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Libraries: Going Online

Aug 17, 2007
For as long as can be remembered, libraries have offered mass amounts of free information that is easily accessible to the nearby community. This unlimited access has been an asset to communities everywhere for research, educational and recreational purposes. Patrons could go to the library and access all this information for free, keep it for a set time, and return it later. All seemed to work well and both library and patron were happy.

However, patrons encountered one large problem with libraries: their inability to be accessible at all hours of the day. When patrons needed to return a book late or pick up one early, they would encounter the discouraging pictures of closed doors. Enter the online library, a place that contained all the same information as an actual library with the added bonus of being accessible at all hours of the day from any location. By simply using their library cards, patrons could have access to these online portals. With the online library, a patron does not have to worry about finding their book or movie by closing time because no such time exists. Also, if the information a patron needs is contained within another library, they do not need to wait for their library to send for it but can instead access it immediately on the web. However, if the patron wishes to view the information in hard copy form, they can also order it and pick it up at their library.

Among the more popular of these online innovations are the Internet Public Library and Thomson Gale's AccessMyLibrary, two sites granting access to a number of libraries in one spot. These online libraries offer the same resources as traditional libraries, but now the information can be accessed quickly and easily. Patrons can search for books and media by title, author, subject, genre, and even dewy decimal system in some cases. Besides searching for books, patrons can also search for newspapers and individual articles found on the web. The search capabilities in online libraries often compete with search engines; however libraries have the upper hand. Searching in a library often yields results that are more relevant and focused than those found on a normal search engine.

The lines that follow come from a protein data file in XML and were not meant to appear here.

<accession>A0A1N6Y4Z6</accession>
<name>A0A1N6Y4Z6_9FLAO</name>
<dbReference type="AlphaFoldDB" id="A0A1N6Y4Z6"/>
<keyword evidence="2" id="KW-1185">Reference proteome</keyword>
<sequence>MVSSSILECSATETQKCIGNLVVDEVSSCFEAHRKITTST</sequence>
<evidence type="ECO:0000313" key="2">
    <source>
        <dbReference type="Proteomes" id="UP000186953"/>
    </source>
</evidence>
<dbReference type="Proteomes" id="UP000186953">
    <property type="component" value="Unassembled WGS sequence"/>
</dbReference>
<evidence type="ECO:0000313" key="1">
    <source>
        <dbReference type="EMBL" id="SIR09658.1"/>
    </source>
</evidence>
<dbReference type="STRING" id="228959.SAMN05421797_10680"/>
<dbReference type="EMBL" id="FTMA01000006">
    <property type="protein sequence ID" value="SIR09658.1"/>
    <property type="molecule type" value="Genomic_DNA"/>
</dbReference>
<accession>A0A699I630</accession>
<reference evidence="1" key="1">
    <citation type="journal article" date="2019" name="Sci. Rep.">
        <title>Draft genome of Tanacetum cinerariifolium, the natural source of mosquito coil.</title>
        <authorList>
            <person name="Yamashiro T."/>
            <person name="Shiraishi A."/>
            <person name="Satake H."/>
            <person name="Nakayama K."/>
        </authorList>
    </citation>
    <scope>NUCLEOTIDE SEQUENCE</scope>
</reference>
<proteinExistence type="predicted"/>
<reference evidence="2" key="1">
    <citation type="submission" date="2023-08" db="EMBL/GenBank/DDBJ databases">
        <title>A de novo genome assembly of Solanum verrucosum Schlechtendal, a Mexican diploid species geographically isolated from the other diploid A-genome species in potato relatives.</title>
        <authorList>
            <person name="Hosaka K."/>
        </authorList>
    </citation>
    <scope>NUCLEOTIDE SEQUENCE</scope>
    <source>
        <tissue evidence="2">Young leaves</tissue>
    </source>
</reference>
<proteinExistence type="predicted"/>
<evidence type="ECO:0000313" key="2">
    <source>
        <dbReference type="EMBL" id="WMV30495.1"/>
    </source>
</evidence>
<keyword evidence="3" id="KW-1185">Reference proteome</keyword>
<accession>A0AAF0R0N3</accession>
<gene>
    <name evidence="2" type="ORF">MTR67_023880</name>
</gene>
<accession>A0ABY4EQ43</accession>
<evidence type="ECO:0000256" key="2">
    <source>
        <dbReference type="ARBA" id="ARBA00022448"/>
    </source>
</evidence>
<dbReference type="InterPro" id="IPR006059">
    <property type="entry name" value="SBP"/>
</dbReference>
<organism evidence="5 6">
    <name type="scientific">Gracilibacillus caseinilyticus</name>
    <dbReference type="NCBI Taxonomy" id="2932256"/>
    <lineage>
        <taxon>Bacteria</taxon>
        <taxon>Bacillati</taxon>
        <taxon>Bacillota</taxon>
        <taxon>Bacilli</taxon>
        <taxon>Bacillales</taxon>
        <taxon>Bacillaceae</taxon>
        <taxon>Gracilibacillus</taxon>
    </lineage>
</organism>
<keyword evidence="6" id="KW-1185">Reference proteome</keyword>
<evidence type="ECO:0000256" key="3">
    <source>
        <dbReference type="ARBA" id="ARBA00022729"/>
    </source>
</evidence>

The information searched on an online library is not limited to what is contained within the true library (if one is even attached to the online library), but is open to a world of resources found on the web. Material that was too expensive or otherwise inaccessible through traditional libraries is made readily available on online versions. Information from magazines, journals, newspapers and more is searched to find exactly what the patron is looking for. Online libraries often work with databases such as Gale/Thomson's InfoTrac Databases, Ebscohost Research Databases and infoUSA's Reference USA.

Opening up the net to the information stored in a library also presents the library itself with benefits. No longer does storage space become an issue for a library because all its content is stored in electronic form. Offering content online also allows for better communication between the library and its patrons due to e-mail capabilities.

Do not be swayed that online libraries will leave librarians out of a job. Content must be monitored to ensure its relevancy and sites must be maintained by those knowledgeable in the library field. Librarians are also used on some sites for an "ask a librarian" feature that allows patrons to e-mail a question to a librarian and get a response in a couple of days. Librarians are essential to keeping online libraries going.

With the establishment of online libraries, patrons and libraries are kept happy and busy. Content is no longer denied due to over stocked shelves and doors are never closed to those eager to learn. Going online has allowed libraries to reach across states, countries and continents and grant millions access to a wealth of knowledge.
About the Author
Sarah Deak is a contributing writer for http://www.accessmylibrary.com. AML is an easy way to gain access to your library online and to search for millions of free articles through your library.
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